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Judy Chicago
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Artist
    (July 20, 1939- )
    Born in Chicago, Illinois
    Birth name was Judith Sylvia Cohen
    Known for large-scale art installations
    Notable works include ‘The Dinner Party’ (1979), ‘The Birth Project’ (1985), ‘Powerplay’ (1987), ‘The Holocaust Project’ (1993) and ‘Resolutions: A Stitch in Time’ (2000)
    She got the nickname ‘Judy Chicago’ from her thick Chicago accent.
    When she decided to legally change her name, she celebrated by posing as a boxer wearing a sweatshirt reading ‘Judy Chicago.’
    She actually uses the word ‘herstory’ when talking about women’s history.
    Some of her installations are so large that it is difficult to find places to display them.
    Despite a long and varied career, she tends to be remembered only for ‘The Dinner Party.’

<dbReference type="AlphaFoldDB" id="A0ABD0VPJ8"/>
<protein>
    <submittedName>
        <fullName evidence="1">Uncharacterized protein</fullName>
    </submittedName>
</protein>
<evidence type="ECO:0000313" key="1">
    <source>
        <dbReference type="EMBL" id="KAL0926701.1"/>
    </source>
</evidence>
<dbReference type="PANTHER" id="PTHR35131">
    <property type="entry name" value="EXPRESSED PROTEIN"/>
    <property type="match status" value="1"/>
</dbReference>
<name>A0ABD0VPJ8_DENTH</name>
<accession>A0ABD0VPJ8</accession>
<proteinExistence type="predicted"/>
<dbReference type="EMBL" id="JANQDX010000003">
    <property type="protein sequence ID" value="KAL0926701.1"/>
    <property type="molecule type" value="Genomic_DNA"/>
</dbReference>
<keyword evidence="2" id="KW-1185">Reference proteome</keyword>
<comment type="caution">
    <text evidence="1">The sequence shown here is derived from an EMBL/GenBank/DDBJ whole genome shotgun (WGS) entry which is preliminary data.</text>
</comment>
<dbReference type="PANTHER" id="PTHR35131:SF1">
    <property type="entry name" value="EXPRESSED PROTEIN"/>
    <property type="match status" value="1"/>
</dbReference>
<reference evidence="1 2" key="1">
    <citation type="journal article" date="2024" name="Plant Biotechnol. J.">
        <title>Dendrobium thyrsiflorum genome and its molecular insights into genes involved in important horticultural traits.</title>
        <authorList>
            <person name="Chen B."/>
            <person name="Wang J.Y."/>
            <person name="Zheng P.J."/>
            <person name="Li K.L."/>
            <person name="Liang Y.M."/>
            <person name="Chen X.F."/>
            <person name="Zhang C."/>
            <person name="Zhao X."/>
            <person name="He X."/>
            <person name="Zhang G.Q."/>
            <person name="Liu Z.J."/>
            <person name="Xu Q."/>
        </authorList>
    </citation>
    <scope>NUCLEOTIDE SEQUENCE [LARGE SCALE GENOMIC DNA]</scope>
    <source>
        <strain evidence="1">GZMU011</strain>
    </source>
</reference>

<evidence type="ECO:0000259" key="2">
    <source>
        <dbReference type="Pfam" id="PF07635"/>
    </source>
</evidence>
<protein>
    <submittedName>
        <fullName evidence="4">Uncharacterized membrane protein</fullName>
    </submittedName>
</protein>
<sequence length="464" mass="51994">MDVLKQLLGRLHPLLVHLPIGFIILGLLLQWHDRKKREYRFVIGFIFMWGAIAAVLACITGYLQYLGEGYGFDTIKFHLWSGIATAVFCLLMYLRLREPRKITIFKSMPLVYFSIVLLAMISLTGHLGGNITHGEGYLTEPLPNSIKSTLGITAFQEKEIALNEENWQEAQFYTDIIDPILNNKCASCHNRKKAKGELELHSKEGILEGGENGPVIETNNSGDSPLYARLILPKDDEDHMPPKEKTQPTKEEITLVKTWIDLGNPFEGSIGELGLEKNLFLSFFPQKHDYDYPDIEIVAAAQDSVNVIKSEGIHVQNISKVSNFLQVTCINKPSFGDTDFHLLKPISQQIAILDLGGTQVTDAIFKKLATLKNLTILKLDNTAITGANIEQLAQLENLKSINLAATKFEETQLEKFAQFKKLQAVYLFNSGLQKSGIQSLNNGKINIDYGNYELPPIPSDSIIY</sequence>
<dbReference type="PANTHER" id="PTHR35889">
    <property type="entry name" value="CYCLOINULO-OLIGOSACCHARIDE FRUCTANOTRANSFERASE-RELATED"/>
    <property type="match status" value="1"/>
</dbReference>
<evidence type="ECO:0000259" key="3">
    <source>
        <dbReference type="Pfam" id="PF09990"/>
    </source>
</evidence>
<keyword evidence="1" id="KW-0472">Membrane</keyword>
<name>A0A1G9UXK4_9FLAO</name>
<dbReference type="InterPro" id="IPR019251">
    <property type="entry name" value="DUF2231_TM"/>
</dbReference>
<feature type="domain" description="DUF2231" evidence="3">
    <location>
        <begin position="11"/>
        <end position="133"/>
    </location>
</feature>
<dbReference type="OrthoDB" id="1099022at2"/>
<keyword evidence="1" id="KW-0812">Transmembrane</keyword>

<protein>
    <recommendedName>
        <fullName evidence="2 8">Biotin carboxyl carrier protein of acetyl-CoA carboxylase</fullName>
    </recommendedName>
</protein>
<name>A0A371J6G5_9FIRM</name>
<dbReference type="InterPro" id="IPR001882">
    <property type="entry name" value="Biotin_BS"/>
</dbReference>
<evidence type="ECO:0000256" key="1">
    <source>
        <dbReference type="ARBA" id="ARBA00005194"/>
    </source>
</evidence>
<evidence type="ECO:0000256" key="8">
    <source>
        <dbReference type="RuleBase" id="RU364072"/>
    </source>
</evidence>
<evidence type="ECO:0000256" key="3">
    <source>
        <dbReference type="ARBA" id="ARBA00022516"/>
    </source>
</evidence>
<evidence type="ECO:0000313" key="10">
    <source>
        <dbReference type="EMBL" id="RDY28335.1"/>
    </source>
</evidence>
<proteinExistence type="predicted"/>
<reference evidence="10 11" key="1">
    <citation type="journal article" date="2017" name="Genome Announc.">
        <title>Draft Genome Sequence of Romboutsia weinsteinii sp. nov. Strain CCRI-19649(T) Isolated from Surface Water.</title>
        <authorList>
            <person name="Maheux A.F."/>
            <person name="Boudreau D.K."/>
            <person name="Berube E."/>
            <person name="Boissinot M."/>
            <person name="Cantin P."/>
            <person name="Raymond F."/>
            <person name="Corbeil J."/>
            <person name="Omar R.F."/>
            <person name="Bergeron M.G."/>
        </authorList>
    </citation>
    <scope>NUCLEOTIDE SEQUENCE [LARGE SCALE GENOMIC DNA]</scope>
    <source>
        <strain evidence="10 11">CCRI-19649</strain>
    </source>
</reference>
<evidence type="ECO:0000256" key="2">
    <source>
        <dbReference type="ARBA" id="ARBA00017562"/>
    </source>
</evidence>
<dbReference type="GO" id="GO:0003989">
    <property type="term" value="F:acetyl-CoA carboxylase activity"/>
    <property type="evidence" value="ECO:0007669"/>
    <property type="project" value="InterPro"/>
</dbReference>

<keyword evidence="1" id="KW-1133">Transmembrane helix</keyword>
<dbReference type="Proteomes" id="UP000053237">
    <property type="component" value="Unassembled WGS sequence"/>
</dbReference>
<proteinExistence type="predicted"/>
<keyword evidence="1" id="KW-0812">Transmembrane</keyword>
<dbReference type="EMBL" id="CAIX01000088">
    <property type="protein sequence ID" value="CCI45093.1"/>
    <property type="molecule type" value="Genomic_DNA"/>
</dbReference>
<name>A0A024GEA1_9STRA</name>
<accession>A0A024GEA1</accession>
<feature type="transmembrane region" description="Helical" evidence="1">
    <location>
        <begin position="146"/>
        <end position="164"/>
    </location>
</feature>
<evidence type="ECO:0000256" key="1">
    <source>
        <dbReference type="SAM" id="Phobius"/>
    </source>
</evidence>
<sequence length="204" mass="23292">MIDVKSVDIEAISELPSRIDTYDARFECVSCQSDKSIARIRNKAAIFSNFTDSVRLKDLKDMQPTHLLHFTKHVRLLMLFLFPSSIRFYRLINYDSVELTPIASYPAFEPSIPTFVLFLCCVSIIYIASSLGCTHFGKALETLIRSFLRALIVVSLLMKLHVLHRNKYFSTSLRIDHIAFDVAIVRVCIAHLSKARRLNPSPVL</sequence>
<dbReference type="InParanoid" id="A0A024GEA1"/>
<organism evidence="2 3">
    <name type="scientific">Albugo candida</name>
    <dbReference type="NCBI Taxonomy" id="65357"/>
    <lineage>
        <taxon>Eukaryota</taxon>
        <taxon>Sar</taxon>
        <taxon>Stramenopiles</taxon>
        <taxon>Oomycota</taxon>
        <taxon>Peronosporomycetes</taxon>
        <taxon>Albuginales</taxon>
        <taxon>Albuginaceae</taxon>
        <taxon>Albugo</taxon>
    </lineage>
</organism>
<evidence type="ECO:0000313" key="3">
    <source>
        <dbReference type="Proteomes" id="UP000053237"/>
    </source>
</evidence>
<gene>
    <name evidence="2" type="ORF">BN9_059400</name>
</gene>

One critic said of her 70s works, ‘’The vaginal imagery was blatant, like a Georgia O’Keeffe flower that stopped pretending to be a flower.’
    When she was six, an FBI agent tried to question her about her father’s Marxist activities. (He quit his interrogation when her mother returned home.)
    Early in her career, a male art critic told her, ‘You know, Judy, you have to decide whether you’re going to be a woman or an artist.’
    She has always acknowledged her collaborators. (‘Henry Moore had hundreds of assistants… but when he was interviewed, he made them leave while he jumped in front of the best sculpture in the room.’)
    ’The Dinner Party’ – a triangular table with place settings for 39 women from history and myth – was partially inspired by a UCLA historian who told her class that he would discuss women’s contributions to Western thought on the last day of the semester. When the day came, he announced, ‘Women's contributions to European intellectual history? They made none.’
    She is versatile, having worked in watercolor, oil paints, airbrushing, embroidery, porcelain, stained glass, fireworks and performance art.
    She told a fellow artist worried about the critics, ‘I’ve probably gotten the worst reviews of any human being on the planet. And here I am, walking and talking.’

Credit: C. Fishel


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